Classic crisis communication by NSW Police

Posted November 30, -0001

The crisis communication strategies used by New South Wales Police in the Sydney Siege highlight how vital crisis communication planning is for any organisation.

Two specific areas stood out for me. Firstly was the consistent updating of the NSW Police social media sites, particularly Twitter. By my calculations, their first Twitter post warning people to keep away from Martin Place was up within minutes.

Then important information was added whenever there was anything new to report. This included one sentence tweets and Facebook posts, links to more detail including press conference footage, and re-tweets of important posts from other organisations. This is something any organisation should do in the midst of a crisis. While it may not be as public as this one, it’s vital that stakeholders are kept up to date.

Why is this so important?

With police themselves releasing so much information, there was less risk that the public or media would go elsewhere to get their information. In crisis situations where those directly involved don’t communicate quickly and regularly, people naturally look elsewhere for more information. This is often less credible sources or others who can only speculate.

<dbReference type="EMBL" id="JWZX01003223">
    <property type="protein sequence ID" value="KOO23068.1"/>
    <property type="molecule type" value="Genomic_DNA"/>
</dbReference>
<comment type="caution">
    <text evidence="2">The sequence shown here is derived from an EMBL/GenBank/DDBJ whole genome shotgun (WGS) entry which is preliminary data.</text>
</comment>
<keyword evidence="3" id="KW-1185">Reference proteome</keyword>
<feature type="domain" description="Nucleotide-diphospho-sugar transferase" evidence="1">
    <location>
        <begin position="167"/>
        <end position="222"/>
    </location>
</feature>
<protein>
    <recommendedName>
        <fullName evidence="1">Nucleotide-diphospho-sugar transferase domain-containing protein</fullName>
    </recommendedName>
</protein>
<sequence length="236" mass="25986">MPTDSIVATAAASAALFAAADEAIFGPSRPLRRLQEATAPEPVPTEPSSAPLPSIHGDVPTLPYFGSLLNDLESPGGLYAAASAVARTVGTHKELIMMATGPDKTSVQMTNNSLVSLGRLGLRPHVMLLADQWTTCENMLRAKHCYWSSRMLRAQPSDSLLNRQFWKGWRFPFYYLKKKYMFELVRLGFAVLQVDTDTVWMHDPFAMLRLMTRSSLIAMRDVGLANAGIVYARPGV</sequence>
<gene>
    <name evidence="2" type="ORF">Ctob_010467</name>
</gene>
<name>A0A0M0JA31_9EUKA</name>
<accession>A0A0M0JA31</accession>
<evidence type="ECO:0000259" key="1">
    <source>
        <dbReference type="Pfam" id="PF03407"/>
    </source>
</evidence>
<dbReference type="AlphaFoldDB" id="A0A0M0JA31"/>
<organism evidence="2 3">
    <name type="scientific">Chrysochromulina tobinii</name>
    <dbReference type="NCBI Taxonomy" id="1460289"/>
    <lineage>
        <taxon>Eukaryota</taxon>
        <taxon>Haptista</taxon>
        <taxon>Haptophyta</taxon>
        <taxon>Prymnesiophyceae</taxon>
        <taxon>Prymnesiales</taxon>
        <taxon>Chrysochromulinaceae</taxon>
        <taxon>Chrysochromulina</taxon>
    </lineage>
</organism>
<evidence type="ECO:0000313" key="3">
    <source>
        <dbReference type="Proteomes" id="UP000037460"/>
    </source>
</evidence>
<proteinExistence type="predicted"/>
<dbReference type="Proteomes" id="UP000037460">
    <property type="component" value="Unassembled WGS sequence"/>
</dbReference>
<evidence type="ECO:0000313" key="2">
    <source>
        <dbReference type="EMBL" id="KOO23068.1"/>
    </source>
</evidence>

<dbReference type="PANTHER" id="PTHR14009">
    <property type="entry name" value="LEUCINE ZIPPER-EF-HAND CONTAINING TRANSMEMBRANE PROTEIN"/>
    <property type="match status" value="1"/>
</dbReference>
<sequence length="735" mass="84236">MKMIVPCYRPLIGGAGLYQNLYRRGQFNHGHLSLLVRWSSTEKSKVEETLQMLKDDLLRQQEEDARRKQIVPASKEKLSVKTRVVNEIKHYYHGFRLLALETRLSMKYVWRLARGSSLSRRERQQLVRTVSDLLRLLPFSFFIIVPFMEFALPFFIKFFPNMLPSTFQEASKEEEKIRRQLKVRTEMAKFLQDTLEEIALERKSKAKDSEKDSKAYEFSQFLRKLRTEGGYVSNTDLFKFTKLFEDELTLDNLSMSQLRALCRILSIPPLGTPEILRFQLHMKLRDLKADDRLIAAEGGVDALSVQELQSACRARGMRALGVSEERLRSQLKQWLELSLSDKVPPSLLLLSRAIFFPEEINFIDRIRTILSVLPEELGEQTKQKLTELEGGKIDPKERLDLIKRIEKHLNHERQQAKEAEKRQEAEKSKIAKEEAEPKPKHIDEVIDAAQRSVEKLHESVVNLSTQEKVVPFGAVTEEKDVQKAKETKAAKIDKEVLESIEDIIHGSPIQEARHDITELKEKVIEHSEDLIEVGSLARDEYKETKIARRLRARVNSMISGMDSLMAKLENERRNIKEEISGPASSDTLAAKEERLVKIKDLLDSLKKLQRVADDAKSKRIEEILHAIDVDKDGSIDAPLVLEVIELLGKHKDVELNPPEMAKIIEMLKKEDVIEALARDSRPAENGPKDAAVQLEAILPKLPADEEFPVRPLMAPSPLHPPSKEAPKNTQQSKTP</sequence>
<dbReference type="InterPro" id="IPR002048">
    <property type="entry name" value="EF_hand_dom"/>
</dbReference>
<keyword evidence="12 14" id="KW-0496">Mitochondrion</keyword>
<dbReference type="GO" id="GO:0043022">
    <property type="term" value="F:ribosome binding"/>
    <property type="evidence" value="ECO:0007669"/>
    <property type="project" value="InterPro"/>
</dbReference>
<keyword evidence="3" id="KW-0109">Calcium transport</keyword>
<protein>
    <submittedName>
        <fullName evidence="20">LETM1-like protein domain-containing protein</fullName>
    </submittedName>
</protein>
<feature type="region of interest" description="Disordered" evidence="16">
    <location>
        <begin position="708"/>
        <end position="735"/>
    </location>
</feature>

The importance of having a message

In my media training sessions, I always highlight the importance of having a clear 3-point message for any media interview or event. That’s because it must be clear, concise, consistent and communicate in a way that can fit well with media formats.

NSW Police spokespeople did this well. In a nutshell, they all said something along the lines of: “Our hearts go out to the hostages and their families,”, “We are doing all we can to get them out,” and “Their safety is our number one priority”.  While they answered whatever questions they could, all spokespeople fell back to these three message points.

This was a textbook response to a crisis from NSW Police. They should be congratulated.

For more information on my media training or crisis communication planning workshops, contact [email protected] or 029 200 8555.

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